Law enforcement and photography may seem like disconnected realms to most, but South Minneapolis-based, self-taught artist, Den-Zell Gilliard, finds a novel way to roam between them.

Although he decided half a decade ago to pursue photography full-time, Gilliard recalls his nightly community policing walks as significant moments in his personal trajectory.

“Community policing is all about relationship-building. On my walks I would try to build people’s confidence, and counsel them,” said Gilliard. “The experience really opened my eyes because I realized how similar it is to being an artist.”

Gilliard would walk almost 10 miles each day as part of his study in community policing, forging relationships with people he came across on his path. Those serendipitous, often moving conversations became the wellspring of his community-based photography practice. Combined with his deep interest in the work of Gordon Parks (his favorite artist of all time), Gilliard sealed the camera, in fighting untruths borne of an increasingly hostile and chaotic world, as his choice of weapon.

After assignments covering the Release MN 8 campaign – a campaign to release eight Cambodian Americans in Minnesota detained by Immigration and Customs Enforcement – Black Lives Matter protests and a series focused on survivors of police brutality entitled “Behind the Blue Line,” Gilliard teamed up with the Pillsbury House’s Art Blocks Program. Now, he’s diving into a new project chronicling the Bryant community. “In the Company of Others,” which was on view at the Gordon Parks Gallery at Metropolitan State University, offered viewers a selection from that body of work.

From portraits of urban youth captured in “Odyssey of a Black Boy” to “Sunday’s Best” and its visual missives from El Bethel, St. Peter’s AME, and Greater St. Paul Churches and congregations that have been neighborhood staples for more than 135 years, Gilliard’s repertoire spotlights his dual role as participant and photographer. He is as much an active member of the community as he is its dedicated documentarian.

“I was born and raised on the southside (of Minneapolis). I live in the same house that I grew up in. People in my neighborhood, and in the church … they all know me,” said Gilliard. “When I’m doing photography, I try to blend in. I want people to feel comfortable, and I want them to relate to my work.”

Gilliard notes that family also played an important part in sparking and sustaining his passion for photography. His adoptive mother was an early mentor and critic, from whom he inherited his love for film. Taking photos of quotidian scenes around the house with a Polaroid camera, she was instrumental in offering Gilliard some of his first lessons in the art of photography.

In addition, Gilliard’s grandfather is a preacher, and his grandmother continues to be a devoted follower – so, taking his viewfinder to the pews and parishioners of the Baptist churches seemed but a natural decision.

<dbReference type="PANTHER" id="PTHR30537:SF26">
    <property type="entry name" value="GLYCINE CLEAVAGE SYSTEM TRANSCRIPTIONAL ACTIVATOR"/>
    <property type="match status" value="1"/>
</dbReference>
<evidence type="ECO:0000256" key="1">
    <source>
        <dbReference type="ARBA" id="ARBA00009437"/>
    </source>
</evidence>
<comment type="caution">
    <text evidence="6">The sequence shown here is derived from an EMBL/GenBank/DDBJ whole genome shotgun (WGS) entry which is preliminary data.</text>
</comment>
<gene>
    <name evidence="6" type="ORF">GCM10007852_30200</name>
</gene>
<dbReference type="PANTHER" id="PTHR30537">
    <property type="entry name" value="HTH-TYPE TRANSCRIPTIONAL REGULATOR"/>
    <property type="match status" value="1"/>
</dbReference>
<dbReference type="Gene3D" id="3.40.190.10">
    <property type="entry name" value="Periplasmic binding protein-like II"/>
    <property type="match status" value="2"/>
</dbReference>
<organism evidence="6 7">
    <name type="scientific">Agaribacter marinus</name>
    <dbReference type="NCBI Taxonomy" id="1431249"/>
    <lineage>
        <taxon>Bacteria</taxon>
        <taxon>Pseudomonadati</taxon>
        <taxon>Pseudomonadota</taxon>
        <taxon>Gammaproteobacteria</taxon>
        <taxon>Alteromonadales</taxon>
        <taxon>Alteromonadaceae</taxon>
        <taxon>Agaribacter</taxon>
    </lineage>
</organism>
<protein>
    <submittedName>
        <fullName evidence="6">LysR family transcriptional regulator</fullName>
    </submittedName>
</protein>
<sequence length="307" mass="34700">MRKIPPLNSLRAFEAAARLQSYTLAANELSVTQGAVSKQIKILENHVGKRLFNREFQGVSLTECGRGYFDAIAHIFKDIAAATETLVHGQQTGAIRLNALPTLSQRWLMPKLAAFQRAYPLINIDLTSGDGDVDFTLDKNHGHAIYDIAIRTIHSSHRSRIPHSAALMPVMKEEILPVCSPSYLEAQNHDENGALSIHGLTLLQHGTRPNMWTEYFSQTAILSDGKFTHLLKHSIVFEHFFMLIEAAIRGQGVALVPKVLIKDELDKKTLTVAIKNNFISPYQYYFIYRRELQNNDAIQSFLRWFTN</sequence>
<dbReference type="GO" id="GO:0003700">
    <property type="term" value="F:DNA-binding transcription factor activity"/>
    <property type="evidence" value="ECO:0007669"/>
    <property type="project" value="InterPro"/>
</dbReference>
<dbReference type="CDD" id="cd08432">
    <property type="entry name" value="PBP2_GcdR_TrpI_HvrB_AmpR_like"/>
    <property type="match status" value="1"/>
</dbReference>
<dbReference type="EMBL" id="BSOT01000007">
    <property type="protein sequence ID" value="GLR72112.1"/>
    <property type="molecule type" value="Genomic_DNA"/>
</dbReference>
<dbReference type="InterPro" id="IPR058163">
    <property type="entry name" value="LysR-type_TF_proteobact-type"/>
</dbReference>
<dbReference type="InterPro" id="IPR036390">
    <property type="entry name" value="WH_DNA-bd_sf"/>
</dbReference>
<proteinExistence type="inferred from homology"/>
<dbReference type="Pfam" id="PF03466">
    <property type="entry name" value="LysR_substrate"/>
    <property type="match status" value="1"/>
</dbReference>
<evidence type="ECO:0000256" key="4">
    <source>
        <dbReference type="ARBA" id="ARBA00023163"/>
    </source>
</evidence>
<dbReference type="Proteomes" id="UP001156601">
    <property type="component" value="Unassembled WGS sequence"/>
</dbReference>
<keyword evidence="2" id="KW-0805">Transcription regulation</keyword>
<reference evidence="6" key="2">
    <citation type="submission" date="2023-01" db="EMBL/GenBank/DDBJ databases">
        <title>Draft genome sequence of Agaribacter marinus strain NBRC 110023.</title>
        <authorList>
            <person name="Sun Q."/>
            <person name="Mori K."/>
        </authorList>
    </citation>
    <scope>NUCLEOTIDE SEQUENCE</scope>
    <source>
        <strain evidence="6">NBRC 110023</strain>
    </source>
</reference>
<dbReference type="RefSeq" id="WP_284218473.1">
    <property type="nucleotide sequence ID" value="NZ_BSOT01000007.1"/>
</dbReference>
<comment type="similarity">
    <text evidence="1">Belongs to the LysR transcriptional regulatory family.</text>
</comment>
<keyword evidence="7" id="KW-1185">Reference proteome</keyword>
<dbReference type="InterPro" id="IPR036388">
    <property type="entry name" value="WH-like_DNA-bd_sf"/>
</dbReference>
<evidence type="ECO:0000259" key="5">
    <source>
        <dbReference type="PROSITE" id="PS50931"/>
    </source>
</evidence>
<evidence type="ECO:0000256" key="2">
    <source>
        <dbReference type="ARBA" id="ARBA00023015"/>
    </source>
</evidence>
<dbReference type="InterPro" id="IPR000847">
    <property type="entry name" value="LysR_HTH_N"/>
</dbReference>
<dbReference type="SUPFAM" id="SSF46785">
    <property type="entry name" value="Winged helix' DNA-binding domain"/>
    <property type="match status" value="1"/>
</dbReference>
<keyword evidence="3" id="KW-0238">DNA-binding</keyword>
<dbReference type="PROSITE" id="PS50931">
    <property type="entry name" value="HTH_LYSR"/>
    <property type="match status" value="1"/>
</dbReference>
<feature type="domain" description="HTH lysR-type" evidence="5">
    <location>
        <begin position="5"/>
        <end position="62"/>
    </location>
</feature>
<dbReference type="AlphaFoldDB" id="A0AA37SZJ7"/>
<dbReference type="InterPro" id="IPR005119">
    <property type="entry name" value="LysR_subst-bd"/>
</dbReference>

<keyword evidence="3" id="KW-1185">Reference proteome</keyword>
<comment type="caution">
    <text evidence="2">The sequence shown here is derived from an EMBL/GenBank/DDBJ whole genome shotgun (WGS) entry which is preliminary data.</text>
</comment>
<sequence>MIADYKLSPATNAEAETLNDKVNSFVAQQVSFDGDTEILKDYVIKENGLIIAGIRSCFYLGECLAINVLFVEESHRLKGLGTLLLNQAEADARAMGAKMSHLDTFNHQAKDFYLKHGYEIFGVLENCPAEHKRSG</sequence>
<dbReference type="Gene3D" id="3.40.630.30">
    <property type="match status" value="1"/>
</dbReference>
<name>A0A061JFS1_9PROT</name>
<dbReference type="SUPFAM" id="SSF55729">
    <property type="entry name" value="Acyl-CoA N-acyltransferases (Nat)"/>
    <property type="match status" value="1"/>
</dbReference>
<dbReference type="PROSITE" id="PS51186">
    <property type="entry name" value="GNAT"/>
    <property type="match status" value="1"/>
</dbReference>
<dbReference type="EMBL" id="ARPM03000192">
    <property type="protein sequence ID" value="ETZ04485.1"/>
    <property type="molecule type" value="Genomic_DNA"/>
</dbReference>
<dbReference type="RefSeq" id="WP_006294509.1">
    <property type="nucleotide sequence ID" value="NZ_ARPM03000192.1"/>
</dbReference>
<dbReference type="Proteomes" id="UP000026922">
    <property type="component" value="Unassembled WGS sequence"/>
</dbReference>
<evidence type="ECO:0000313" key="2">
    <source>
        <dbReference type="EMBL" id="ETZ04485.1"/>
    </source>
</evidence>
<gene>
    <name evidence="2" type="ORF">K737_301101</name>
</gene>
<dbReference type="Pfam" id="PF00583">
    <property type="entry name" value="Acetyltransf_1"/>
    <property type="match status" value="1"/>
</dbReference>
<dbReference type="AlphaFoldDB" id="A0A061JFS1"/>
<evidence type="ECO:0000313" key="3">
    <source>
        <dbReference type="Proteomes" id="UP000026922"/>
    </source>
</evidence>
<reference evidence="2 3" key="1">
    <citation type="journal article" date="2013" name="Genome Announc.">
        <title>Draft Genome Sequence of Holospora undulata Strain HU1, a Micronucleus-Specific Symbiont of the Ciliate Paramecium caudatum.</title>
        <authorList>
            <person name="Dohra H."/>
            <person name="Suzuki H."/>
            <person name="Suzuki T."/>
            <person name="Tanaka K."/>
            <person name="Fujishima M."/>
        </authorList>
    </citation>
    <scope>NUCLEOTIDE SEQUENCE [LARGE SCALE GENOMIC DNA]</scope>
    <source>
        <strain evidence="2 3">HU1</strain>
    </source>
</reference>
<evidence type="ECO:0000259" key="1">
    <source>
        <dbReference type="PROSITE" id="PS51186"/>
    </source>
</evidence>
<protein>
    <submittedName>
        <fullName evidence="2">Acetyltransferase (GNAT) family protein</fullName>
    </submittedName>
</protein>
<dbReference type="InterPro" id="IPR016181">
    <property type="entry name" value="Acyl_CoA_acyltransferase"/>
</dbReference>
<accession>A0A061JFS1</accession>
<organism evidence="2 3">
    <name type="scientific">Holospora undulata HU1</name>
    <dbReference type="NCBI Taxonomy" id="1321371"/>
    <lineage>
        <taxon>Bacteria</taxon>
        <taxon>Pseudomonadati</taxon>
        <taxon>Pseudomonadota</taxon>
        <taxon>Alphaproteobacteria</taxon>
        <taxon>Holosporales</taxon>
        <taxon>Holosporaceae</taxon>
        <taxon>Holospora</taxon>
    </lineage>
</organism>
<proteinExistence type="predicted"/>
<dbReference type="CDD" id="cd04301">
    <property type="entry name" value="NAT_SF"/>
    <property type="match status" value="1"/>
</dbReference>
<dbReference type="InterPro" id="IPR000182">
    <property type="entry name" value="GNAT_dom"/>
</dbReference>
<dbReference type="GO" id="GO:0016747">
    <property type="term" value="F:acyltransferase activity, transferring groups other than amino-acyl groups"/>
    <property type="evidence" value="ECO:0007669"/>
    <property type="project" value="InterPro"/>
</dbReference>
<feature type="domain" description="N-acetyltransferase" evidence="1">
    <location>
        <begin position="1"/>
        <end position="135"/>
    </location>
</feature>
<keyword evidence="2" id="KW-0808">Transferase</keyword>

“When I started this project, it was my first time going to church after many years, but I could always go back there and call it home. They always supported me,” said Gilliard. “I made sure to be respectful. In church, I would go with the rules; I wouldn’t disturb what was going on. Maybe someone else wouldn’t have been able to get as close as I did and show these intimate times.”

Indeed, although curator John Schuerman is a resident of South Minneapolis, he contends Gilliard’s photos reveal a side of the neighborhood unknown to him.

“Den-Zell and I live about a mile apart, but we have totally different experiences,” said Schuerman. “I like to find work that is socially relevant … that gives us more ways to think about topics where we don’t have clear answers already. I hope the exhibition opens up more possibilities for Den-Zell as an artist.”

With grand plans to eventually buy his own gallery space, and retirement dreams featuring sprawling beaches, his camera, and an endless supply of Cuban cigars, Gilliard, only 27, is candid – he knows this is just the beginning for him.

“I want a part two, because this is barely scratching the surface. I’m always starting new projects, trying out new stuff. I want to use myself as art, too,” explains Gilliard. 

If, as writer and philosopher Susan Sontag posits, the painter constructs while the photographer discloses; Gilliard unveils a world hidden in plain sight. With his work, he places Black life – in all its complexity, exuberance, and vigor – in front and center.

“I want to give people a voice and shed a positive light on black youth. When you pick up a camera, you focus on what’s in front of you. That’s what I do,” said Gillard. “I love photography and I want to tell stories. I want to inspire people with my work. More than anything, I want to put truth out there.” |

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